Record Drought May Be a Good Time to Stop Using Corn for Fuel
Newsflash: The United Nations and The Wall Street Journal just agreed on something. Earlier this month the United Nations Food and Agriculture Organization issued a statement urging "an immediate, temporary suspension" of America's use of corn to produce ethanol, in order to "allow more of the crop to be channelled toward food and feed uses."
Within 24 hours, the Journal responded: "Natural disasters can't be controlled. Ethanol is a man-made disaster that could be stopped."
What size "disaster" does it take to align the Journal with the United Nations? Simply this: Over the course of a scorching summer, the U.S. is smoldering its way into our worst drought in 50 years.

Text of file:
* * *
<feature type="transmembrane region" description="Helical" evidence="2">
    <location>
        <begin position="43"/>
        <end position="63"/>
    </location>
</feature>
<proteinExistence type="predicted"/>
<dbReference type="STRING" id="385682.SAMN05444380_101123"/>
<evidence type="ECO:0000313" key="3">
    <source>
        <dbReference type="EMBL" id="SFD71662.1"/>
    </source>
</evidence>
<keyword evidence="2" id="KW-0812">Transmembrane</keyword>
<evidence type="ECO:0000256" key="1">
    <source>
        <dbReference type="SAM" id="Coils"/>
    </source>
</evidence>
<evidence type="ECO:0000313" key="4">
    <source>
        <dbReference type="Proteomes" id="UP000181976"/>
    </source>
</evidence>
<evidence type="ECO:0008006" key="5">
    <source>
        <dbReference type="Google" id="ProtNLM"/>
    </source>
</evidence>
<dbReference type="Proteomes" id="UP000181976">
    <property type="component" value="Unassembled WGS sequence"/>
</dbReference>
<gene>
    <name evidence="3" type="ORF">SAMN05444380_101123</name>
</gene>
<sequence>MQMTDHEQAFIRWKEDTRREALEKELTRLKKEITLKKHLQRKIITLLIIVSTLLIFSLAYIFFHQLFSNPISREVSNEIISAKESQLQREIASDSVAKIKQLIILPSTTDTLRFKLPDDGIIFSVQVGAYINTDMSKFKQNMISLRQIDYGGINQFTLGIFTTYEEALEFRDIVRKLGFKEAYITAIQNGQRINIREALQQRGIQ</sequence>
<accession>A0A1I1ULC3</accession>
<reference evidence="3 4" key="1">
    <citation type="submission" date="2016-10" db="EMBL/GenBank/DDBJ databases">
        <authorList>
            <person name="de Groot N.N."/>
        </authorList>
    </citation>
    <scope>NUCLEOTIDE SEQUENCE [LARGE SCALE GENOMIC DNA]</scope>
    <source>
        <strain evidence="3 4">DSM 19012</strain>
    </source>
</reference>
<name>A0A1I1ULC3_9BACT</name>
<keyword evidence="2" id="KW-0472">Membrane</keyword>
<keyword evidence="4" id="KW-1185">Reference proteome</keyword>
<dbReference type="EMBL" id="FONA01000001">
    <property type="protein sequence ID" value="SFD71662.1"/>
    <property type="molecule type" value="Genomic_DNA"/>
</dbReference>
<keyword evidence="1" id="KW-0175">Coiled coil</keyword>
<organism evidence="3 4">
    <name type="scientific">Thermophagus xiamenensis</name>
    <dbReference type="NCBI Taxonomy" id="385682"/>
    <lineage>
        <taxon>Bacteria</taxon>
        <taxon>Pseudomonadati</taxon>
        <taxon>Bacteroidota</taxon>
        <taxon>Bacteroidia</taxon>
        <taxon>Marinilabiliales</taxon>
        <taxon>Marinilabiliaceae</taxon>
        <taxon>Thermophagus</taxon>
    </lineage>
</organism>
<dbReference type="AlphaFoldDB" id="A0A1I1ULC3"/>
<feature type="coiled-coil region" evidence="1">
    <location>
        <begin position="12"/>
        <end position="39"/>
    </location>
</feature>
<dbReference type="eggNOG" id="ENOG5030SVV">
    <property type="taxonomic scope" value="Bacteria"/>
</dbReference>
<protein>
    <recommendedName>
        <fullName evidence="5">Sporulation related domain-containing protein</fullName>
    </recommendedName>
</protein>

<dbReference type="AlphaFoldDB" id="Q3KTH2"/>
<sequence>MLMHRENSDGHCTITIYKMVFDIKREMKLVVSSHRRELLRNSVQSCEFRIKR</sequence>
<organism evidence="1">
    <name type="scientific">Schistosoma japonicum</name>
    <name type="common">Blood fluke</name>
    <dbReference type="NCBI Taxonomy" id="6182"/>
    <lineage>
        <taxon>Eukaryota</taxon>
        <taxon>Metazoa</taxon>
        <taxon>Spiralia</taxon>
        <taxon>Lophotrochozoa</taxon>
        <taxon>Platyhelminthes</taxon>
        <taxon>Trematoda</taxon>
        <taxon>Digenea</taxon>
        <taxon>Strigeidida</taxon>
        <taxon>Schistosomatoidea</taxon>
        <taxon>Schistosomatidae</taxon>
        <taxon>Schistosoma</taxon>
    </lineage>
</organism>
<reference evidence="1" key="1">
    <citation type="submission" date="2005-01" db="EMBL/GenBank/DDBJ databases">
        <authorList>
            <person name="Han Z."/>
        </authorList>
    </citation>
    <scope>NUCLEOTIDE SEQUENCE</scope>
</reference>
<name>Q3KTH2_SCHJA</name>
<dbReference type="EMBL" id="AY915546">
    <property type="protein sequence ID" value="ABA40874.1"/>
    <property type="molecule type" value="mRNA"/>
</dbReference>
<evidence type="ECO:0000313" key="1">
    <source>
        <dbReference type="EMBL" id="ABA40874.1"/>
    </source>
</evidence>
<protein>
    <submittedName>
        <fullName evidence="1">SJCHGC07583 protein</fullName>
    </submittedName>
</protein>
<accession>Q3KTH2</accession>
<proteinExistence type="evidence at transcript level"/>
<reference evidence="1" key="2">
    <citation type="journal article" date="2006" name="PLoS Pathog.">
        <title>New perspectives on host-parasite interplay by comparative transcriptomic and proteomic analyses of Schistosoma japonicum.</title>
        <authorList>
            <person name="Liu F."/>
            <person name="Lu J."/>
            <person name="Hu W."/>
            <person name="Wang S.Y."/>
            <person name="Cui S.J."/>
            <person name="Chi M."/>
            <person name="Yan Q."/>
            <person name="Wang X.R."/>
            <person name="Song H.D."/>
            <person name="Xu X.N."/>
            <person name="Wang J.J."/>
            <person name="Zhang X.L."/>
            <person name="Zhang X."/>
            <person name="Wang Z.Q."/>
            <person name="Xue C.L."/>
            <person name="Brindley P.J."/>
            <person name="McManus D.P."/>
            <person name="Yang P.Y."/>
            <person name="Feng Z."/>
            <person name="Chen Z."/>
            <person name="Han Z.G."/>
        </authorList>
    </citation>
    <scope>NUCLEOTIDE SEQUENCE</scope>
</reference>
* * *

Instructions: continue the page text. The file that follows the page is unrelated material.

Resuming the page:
Shucking Dollars Down the Drain
The Department of Agriculture says we're likely to reap only 10.8 billion bushels of corn in 2012. That sounds like a lot, but it's actually 13% less than we grew in 2011, and the smallest harvest since 2006 -- despite American farmers planting the most acres ever planted in the past 75 years. Today, fewer than one acre in four in America has a "good" crop or better. The rest of the crop is "poor" ... or worse.
Topping it all off, the making of ethanol may actually consume more energy than the burning of the finished product produces. Depending on how you run the numbers, it may take as much as 29% more energy to plant, fertilize, harvest, transport, and distill a gallon of ethanol than you get out of that gallon once ignited in your car engine. (Oh, and taxpayers subsidize the stuff, too.)
Motley Fool contributor Rich Smith holds no position in any company mentioned.